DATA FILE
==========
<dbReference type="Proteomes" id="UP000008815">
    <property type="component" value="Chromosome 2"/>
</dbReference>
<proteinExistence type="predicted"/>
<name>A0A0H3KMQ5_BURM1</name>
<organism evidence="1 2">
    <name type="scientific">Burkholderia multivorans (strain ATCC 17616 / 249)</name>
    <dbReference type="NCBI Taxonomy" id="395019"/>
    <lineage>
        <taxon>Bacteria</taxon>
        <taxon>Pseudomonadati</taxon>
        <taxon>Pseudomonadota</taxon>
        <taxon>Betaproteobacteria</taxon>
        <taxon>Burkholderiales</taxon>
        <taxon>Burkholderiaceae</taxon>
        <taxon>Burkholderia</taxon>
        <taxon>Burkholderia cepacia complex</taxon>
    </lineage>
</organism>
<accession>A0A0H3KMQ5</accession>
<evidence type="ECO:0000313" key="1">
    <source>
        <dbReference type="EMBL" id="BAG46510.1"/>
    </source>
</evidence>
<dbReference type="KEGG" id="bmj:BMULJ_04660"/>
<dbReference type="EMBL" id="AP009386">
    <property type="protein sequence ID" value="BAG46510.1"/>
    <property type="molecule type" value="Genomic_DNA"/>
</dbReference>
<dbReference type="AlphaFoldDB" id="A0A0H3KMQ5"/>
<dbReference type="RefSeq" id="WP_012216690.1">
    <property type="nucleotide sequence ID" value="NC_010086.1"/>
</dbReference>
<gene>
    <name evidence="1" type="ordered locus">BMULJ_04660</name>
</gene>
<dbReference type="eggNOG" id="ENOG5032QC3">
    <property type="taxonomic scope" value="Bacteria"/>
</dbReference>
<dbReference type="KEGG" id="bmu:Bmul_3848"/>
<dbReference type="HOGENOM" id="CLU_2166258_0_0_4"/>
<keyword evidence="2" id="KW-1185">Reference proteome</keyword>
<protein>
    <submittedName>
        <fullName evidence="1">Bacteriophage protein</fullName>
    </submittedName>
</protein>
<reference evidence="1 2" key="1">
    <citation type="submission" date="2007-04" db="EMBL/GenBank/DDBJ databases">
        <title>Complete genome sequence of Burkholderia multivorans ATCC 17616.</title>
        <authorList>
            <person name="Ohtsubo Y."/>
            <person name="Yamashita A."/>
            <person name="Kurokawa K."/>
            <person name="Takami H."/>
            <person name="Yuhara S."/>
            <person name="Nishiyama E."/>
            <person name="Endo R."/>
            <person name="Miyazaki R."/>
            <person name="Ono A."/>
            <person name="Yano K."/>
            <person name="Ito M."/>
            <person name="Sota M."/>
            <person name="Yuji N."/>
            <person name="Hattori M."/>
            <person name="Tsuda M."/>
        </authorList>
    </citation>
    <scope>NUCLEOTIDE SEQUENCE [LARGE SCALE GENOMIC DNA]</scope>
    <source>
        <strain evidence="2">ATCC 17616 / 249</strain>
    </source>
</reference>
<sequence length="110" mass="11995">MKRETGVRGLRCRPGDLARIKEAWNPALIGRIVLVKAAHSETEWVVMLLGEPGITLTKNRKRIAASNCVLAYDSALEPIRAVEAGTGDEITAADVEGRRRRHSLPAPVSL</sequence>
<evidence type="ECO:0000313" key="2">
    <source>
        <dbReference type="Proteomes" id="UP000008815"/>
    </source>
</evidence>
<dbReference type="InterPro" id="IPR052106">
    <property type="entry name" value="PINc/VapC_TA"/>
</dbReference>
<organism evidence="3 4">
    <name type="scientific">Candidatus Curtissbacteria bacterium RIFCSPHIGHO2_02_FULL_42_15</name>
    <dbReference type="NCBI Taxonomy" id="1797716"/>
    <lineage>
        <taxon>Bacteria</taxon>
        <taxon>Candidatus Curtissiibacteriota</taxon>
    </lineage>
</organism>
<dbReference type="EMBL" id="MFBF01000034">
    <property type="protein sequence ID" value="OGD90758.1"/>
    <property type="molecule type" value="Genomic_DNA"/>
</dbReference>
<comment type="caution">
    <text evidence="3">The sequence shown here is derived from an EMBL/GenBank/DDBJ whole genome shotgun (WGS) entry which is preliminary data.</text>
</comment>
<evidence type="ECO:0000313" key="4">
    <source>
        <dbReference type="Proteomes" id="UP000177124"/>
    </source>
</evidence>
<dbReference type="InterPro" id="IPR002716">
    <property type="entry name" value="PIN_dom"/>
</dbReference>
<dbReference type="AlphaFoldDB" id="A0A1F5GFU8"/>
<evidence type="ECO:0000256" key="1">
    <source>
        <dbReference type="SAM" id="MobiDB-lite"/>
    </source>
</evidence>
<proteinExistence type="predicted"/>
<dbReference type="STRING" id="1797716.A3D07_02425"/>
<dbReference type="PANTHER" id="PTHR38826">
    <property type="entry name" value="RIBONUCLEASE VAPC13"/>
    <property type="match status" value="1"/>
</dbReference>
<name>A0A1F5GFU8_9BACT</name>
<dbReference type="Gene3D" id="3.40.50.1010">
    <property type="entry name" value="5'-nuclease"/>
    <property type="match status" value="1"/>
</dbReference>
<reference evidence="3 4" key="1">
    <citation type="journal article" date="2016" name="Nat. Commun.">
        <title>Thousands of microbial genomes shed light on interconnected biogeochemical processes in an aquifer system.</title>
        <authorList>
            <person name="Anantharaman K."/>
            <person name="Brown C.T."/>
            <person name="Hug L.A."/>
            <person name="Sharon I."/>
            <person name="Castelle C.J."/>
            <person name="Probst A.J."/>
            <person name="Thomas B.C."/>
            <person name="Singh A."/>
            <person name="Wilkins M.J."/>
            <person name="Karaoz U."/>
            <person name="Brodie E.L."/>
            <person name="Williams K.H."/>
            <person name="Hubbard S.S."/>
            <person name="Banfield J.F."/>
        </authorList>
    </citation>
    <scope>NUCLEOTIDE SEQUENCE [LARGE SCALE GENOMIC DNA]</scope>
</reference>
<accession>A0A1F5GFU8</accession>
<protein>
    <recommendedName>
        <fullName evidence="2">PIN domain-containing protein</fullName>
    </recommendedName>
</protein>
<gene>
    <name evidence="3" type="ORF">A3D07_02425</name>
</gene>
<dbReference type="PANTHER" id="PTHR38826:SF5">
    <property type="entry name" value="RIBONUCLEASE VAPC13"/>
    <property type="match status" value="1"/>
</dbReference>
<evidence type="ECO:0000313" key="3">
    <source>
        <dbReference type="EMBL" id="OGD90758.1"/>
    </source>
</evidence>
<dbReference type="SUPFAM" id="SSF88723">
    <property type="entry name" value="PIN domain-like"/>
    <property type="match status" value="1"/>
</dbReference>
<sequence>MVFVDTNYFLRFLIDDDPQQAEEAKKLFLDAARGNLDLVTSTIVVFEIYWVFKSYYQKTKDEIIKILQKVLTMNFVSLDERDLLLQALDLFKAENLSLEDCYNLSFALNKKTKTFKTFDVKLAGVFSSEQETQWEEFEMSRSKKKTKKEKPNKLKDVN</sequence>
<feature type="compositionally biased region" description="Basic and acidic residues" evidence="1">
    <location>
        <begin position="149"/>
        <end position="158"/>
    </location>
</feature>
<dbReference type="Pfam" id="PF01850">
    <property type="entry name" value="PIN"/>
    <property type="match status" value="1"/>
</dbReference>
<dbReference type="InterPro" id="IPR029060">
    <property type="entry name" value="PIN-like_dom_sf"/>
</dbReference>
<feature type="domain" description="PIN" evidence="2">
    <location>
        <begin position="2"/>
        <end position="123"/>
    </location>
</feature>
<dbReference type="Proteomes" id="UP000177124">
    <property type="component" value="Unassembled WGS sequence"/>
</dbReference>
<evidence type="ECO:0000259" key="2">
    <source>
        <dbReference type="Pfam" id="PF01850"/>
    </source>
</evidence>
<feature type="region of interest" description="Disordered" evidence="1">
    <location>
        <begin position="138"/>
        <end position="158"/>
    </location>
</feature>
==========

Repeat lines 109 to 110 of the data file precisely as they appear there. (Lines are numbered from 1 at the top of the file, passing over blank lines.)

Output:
    <source>
        <dbReference type="SAM" id="MobiDB-lite"/>